Neuroprotection In Acute Stroke

Ali Amini Harandi


Stroke is the leading cause of adult disability and remains the third most common cause of death in industrialized nations. The concept of neuroprotection mainly came from the studies of the pathology and pathophysiology of ischemic brain injury. Greater understanding of the pathophysiology of neuronal damage in ischemic stroke has generated interest in neuroprotection as a management strategy. Neuroprotective agents in stroke treatment, have generated long-term interest that have the potential to preserve brain tissue and improve overall outcome. One arm of neuroprotective agents limits acute injury to neurons in the ischemic penumbra. Many of these agents modulate neuronal receptors to reduce release of excitatory neurotransmitters, which contribute to early neuronal injury. Other neuroprotective agents prevent potentially detrimental events associated with return of blood flow. Returning blood contains leukocytes that may occlude small vessels and release toxic products. In fact they should act targeting excitotoxicity, oxidative and nitrosative stress, and inflammation. The past few decades have produced a plethora of negative neuroprotective trial results. The questions of feasibility and practicability cannot be resolved simultaneously. In the future, optimal therapy may be achieved by combining neuroprotective agents with complementary mechanisms. Relevant areas of interest include the search for safe and effective treatment strategies that combine neuroprotection reperfusion, better use of advanced brain imaging for patient selection, and wider implementation of prehospital conducted clinical trials.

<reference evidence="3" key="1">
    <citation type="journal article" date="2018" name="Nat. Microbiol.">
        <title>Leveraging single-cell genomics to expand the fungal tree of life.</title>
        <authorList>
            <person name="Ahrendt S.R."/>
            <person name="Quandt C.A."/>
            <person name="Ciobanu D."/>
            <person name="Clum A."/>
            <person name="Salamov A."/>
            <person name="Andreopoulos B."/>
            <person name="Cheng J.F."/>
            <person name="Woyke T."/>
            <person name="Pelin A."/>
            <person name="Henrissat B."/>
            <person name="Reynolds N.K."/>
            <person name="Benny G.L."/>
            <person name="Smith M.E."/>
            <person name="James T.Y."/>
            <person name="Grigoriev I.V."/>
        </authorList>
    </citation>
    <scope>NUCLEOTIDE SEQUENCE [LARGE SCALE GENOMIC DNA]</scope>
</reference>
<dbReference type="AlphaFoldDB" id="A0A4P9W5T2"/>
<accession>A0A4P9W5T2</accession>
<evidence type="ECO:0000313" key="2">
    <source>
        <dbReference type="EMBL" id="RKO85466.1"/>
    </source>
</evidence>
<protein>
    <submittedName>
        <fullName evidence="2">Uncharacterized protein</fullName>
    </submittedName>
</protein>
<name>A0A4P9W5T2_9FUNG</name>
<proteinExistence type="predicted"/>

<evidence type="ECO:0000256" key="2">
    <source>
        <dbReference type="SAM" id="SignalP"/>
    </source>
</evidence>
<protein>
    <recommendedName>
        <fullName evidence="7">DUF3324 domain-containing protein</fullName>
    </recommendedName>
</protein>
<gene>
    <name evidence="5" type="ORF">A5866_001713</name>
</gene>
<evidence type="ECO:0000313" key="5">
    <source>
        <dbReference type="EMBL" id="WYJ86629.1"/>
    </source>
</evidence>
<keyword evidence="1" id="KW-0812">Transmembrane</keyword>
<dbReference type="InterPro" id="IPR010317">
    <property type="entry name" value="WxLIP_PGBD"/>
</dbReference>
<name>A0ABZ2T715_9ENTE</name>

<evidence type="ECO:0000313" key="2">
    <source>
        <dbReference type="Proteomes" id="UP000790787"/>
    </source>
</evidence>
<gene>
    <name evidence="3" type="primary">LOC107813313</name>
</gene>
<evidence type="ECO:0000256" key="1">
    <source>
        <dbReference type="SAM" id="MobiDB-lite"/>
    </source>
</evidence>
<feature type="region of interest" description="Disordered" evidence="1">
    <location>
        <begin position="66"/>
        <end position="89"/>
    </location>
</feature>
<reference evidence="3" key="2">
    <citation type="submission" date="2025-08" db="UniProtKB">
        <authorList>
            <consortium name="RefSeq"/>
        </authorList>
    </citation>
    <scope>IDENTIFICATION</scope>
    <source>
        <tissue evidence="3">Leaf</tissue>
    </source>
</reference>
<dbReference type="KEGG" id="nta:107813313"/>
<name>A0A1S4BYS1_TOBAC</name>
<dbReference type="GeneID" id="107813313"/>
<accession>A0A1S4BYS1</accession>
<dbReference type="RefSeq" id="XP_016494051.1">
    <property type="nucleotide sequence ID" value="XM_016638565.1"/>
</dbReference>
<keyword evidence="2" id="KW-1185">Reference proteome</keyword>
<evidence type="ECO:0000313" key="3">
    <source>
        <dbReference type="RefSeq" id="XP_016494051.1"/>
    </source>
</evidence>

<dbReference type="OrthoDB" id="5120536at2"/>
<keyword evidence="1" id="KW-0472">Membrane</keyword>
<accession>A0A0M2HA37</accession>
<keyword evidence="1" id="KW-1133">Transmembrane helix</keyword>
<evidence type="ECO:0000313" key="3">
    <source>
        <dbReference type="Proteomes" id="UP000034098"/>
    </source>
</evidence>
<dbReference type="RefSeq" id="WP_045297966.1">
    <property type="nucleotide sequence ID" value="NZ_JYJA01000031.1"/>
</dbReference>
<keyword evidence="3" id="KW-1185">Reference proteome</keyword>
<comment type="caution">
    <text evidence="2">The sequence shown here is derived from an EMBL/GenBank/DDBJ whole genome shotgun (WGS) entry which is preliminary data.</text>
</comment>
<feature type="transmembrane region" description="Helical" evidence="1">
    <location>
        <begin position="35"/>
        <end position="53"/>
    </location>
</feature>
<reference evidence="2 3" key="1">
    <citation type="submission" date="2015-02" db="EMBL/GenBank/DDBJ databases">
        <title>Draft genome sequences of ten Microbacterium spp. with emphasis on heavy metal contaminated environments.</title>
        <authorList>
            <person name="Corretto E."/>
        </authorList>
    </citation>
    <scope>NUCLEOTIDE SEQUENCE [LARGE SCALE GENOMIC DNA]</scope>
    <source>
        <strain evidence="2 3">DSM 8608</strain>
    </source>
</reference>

Stroke, disability, Neuroprotection

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